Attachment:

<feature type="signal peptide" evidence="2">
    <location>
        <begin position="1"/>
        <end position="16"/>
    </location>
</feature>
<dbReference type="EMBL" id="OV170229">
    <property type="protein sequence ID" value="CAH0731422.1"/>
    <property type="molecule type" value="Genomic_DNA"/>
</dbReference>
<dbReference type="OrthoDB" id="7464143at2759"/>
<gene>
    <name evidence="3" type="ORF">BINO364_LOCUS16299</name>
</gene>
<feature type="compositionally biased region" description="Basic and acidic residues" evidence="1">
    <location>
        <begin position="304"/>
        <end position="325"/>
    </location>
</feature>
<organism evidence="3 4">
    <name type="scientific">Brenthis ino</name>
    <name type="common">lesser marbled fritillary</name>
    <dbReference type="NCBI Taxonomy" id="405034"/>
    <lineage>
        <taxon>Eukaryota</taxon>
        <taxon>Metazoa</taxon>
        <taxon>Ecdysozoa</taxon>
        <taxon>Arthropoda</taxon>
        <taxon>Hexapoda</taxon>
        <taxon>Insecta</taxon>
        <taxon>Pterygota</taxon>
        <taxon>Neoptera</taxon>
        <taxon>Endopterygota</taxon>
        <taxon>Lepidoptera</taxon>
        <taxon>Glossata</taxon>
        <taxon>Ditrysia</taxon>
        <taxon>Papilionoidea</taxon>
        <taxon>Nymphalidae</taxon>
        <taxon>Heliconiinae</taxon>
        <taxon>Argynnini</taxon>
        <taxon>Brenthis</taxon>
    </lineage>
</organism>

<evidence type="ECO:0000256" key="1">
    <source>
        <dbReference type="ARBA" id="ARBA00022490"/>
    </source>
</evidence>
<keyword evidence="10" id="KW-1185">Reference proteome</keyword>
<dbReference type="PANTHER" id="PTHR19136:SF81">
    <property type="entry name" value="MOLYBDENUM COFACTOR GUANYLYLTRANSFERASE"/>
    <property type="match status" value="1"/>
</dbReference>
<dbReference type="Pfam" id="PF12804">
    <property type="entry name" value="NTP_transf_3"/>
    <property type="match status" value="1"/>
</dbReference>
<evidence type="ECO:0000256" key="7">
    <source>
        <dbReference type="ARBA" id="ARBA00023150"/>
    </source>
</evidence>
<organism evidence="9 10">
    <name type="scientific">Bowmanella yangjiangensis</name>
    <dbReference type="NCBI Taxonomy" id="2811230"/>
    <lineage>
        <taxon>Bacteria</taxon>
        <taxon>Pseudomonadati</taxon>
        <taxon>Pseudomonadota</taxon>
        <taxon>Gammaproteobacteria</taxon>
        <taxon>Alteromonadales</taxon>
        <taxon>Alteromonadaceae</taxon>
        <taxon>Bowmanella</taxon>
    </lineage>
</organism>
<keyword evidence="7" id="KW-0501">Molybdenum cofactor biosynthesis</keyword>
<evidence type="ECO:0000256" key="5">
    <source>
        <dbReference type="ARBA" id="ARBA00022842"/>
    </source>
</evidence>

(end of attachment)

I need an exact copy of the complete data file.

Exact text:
<feature type="signal peptide" evidence="2">
    <location>
        <begin position="1"/>
        <end position="16"/>
    </location>
</feature>
<dbReference type="EMBL" id="OV170229">
    <property type="protein sequence ID" value="CAH0731422.1"/>
    <property type="molecule type" value="Genomic_DNA"/>
</dbReference>
<dbReference type="OrthoDB" id="7464143at2759"/>
<gene>
    <name evidence="3" type="ORF">BINO364_LOCUS16299</name>
</gene>
<feature type="compositionally biased region" description="Basic and acidic residues" evidence="1">
    <location>
        <begin position="304"/>
        <end position="325"/>
    </location>
</feature>
<organism evidence="3 4">
    <name type="scientific">Brenthis ino</name>
    <name type="common">lesser marbled fritillary</name>
    <dbReference type="NCBI Taxonomy" id="405034"/>
    <lineage>
        <taxon>Eukaryota</taxon>
        <taxon>Metazoa</taxon>
        <taxon>Ecdysozoa</taxon>
        <taxon>Arthropoda</taxon>
        <taxon>Hexapoda</taxon>
        <taxon>Insecta</taxon>
        <taxon>Pterygota</taxon>
        <taxon>Neoptera</taxon>
        <taxon>Endopterygota</taxon>
        <taxon>Lepidoptera</taxon>
        <taxon>Glossata</taxon>
        <taxon>Ditrysia</taxon>
        <taxon>Papilionoidea</taxon>
        <taxon>Nymphalidae</taxon>
        <taxon>Heliconiinae</taxon>
        <taxon>Argynnini</taxon>
        <taxon>Brenthis</taxon>
    </lineage>
</organism>

<evidence type="ECO:0000256" key="1">
    <source>
        <dbReference type="ARBA" id="ARBA00022490"/>
    </source>
</evidence>
<keyword evidence="10" id="KW-1185">Reference proteome</keyword>
<dbReference type="PANTHER" id="PTHR19136:SF81">
    <property type="entry name" value="MOLYBDENUM COFACTOR GUANYLYLTRANSFERASE"/>
    <property type="match status" value="1"/>
</dbReference>
<dbReference type="Pfam" id="PF12804">
    <property type="entry name" value="NTP_transf_3"/>
    <property type="match status" value="1"/>
</dbReference>
<evidence type="ECO:0000256" key="7">
    <source>
        <dbReference type="ARBA" id="ARBA00023150"/>
    </source>
</evidence>
<organism evidence="9 10">
    <name type="scientific">Bowmanella yangjiangensis</name>
    <dbReference type="NCBI Taxonomy" id="2811230"/>
    <lineage>
        <taxon>Bacteria</taxon>
        <taxon>Pseudomonadati</taxon>
        <taxon>Pseudomonadota</taxon>
        <taxon>Gammaproteobacteria</taxon>
        <taxon>Alteromonadales</taxon>
        <taxon>Alteromonadaceae</taxon>
        <taxon>Bowmanella</taxon>
    </lineage>
</organism>
<keyword evidence="7" id="KW-0501">Molybdenum cofactor biosynthesis</keyword>
<evidence type="ECO:0000256" key="5">
    <source>
        <dbReference type="ARBA" id="ARBA00022842"/>
    </source>
</evidence>